UPDATE: Polling closed at 5.30pm sharp on 15 June 2010.
Just before it closed, it was 9,608 (about 66 per cent) saying No to the arches and 4,981 (about 34 per cent) saying Yes.
URGENT ALERT: The percentage of those saying No to the arches in Penang Botanic Garden has inexplicably plunged in a poll hosted on the Tourism Ministry’s website.
Caught in the act: See how the poll results appear to be manipulated
From 91 per cent who said ‘No’ to the arches a few days ago, it is now only 54 50 48 per saying ‘No’. That is an unbelievably sharp drop in the percentage opposing the arches in just a matter of days. When observed, in the space of an hour on a Sunday afternoon (today), over 200 more “Yes-es” were recorded in favour of the arches. And that’s just in an hour.
The poll may close anytime soon and then the government might use the final result to justify its decision on whether the arches should stay or go. So make sure you vote now before it’s too late.
Here’s your chance to tell the government whether those large arches at the Penang Botanic Garden – one of which is believed to be tilting – should be removed.
The Tourism Ministry is carrying out a poll on its website. But be careful, you are asked whether those arches should remain.
Vote ‘Ya’ if you like the arches or ‘Tidak’ if you want the arches to go. For the poll, go here (see right column).
Some background info:
The Penang Botanic Gardens, established in 1884, is Malaysia’s only Botanic Garden and is one of our most beloved treasures, enjoyed by thousands daily and by more than 2 million a year. Recent developments due to a RM7.75 million grant from the Federal Government are resulting in inappropriate and destructive projects that are ad hoc in nature and do not conform to any principles and good practices of botanic garden planning.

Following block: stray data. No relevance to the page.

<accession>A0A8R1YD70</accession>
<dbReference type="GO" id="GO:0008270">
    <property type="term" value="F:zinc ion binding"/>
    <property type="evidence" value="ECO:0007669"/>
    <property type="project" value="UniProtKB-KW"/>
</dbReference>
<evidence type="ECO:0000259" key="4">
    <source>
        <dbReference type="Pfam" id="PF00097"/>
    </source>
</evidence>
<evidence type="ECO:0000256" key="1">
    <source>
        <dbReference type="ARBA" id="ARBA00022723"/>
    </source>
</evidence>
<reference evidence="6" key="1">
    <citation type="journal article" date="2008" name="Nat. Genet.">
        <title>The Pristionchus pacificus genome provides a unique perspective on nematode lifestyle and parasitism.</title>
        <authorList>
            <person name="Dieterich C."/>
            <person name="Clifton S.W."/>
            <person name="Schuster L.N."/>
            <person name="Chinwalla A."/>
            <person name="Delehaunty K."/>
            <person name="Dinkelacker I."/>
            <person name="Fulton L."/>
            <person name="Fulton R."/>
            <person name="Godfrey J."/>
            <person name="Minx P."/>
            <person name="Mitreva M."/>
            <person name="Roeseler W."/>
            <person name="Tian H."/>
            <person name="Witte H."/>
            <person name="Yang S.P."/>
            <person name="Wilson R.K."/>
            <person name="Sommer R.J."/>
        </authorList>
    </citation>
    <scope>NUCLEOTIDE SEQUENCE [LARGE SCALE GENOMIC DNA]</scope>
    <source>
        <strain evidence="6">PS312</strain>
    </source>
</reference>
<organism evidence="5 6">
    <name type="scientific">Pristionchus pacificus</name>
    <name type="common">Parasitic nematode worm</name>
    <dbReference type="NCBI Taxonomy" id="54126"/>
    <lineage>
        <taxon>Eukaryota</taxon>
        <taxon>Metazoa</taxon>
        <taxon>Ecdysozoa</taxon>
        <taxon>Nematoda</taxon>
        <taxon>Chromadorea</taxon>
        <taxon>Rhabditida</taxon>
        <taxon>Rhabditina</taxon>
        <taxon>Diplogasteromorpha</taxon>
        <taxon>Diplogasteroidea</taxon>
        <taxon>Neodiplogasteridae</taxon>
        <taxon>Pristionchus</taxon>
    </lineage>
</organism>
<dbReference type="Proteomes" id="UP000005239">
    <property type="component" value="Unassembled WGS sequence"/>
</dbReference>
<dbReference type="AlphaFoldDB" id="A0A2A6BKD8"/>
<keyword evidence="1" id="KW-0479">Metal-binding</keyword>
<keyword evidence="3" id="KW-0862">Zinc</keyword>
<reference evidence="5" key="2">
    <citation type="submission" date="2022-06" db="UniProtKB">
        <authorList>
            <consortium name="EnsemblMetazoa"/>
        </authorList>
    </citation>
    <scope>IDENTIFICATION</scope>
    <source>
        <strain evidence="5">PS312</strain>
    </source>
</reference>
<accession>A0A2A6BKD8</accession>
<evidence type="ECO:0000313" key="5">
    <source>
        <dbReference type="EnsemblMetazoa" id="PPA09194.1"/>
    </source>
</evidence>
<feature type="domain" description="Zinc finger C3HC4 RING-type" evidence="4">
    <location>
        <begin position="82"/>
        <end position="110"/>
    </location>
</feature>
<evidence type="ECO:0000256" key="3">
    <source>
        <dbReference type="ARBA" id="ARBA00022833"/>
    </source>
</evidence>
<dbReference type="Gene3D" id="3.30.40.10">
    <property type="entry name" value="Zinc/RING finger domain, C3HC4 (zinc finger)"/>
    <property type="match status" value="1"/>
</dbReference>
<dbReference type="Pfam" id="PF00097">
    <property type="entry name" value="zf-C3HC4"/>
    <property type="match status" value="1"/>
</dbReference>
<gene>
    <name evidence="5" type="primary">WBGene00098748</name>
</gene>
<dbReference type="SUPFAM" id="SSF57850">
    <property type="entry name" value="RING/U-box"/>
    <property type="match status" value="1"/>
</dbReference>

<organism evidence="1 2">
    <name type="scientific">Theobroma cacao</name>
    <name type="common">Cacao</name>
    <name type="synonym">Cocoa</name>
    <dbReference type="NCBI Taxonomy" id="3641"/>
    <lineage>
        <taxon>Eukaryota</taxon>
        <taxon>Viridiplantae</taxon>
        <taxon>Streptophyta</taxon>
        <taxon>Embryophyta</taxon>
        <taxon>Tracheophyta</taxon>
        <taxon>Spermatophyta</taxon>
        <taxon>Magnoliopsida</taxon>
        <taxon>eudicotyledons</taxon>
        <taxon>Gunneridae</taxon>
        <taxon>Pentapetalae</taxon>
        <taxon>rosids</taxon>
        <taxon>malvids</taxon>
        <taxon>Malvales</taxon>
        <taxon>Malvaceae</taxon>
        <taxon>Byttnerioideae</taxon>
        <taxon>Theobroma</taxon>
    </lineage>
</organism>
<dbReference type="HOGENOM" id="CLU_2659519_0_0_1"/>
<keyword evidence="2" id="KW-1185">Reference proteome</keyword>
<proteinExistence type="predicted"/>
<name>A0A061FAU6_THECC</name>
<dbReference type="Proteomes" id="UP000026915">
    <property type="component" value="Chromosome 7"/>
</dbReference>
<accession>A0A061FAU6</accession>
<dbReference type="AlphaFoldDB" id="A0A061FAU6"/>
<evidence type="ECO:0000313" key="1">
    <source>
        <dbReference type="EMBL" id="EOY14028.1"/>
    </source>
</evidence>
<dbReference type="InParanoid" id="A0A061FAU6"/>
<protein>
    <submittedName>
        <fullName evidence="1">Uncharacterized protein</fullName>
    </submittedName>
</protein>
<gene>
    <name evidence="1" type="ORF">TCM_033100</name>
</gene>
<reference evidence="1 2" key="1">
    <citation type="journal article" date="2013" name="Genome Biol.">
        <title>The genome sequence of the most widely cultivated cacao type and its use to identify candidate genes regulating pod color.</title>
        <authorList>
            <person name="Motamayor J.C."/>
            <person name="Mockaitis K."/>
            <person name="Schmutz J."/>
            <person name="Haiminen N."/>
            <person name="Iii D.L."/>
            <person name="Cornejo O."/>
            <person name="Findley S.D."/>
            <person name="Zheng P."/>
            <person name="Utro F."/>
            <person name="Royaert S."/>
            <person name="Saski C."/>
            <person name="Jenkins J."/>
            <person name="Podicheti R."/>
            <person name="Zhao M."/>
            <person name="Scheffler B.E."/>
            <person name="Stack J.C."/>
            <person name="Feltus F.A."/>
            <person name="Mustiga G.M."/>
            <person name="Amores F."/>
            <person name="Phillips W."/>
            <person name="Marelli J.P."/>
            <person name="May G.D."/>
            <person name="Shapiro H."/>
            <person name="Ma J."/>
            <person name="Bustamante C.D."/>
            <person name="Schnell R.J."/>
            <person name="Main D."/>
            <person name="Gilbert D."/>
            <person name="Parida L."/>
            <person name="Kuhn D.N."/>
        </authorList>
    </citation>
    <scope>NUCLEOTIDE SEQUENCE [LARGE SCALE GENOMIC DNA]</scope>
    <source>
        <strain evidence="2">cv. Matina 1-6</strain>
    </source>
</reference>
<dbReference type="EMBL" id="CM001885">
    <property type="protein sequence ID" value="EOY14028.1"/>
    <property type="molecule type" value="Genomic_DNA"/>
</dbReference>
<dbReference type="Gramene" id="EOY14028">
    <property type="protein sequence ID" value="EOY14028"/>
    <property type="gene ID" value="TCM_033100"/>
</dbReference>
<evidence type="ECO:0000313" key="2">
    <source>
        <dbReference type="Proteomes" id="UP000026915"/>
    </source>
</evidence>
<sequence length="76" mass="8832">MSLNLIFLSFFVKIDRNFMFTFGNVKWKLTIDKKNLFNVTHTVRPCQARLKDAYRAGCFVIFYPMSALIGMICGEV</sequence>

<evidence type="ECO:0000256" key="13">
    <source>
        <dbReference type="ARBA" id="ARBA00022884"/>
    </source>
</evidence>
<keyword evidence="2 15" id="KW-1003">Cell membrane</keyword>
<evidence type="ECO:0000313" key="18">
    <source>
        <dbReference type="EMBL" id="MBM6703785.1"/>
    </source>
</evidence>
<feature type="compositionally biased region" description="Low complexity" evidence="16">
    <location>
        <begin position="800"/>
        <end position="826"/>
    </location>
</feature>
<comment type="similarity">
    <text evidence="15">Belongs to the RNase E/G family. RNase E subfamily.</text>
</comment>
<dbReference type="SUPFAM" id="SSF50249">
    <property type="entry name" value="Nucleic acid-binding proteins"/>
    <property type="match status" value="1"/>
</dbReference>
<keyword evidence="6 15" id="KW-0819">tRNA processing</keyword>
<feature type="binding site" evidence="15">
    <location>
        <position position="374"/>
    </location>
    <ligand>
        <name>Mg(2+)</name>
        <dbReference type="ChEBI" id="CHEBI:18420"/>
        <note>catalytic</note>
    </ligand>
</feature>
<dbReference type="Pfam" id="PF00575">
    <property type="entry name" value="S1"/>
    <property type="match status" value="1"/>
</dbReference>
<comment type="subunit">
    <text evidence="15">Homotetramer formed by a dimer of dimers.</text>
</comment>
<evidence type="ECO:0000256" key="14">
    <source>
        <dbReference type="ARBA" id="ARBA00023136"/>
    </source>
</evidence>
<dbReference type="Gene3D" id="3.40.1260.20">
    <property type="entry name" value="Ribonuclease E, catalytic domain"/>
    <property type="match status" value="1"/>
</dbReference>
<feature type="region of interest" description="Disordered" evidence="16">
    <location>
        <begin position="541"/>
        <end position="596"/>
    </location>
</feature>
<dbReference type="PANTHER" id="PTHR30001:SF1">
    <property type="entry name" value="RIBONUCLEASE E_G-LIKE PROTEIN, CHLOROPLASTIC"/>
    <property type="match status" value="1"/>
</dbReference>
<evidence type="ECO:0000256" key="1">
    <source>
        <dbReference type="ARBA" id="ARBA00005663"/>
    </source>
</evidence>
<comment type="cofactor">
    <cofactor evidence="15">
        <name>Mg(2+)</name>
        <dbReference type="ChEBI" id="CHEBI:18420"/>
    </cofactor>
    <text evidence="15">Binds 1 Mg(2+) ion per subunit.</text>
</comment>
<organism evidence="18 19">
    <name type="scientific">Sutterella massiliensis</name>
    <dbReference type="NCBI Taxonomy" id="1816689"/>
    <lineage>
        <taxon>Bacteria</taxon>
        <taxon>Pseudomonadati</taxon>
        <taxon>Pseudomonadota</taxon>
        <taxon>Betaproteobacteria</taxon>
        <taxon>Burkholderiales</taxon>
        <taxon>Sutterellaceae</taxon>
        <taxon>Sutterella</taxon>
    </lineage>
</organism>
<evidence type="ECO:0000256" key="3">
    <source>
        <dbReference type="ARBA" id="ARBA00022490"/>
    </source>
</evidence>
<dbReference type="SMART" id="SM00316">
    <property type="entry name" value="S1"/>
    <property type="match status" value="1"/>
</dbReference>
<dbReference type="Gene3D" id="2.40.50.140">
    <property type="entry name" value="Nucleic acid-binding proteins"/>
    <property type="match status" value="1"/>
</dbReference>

The arches are merely the most visible of these abuses to the Gardens. Others involve a non-existent RM1 million bambusetum, a RM1 million eco-stream walk that turned a natural flowing stream into a glorified drain with nothing ‘eco’ about it, a RM2.5 million visitor centre, which is being built below unstable hill slopes, and various developments within the gardens such as two suraus, the destruction of historic plant houses, and the destruction of the beloved formal gardens.
The arches are part of a RM2.5 million mall entrance with lots of concrete, a large open storm drain, decorative fountains and car parks. Large trees were removed and a pre-war art deco cafe was demolished. The NGOs have proposed an alternative salvage job where the arches are removed, the fountains removed, lots of trees planted
in the car parks and the pools turned into ponds for water plants and fish.
The removal of the arches would at least be symbolic and would allow us to work towards greater transparency and better management of the Penang Botanic Gardens.
And a report from The Star of 8 June: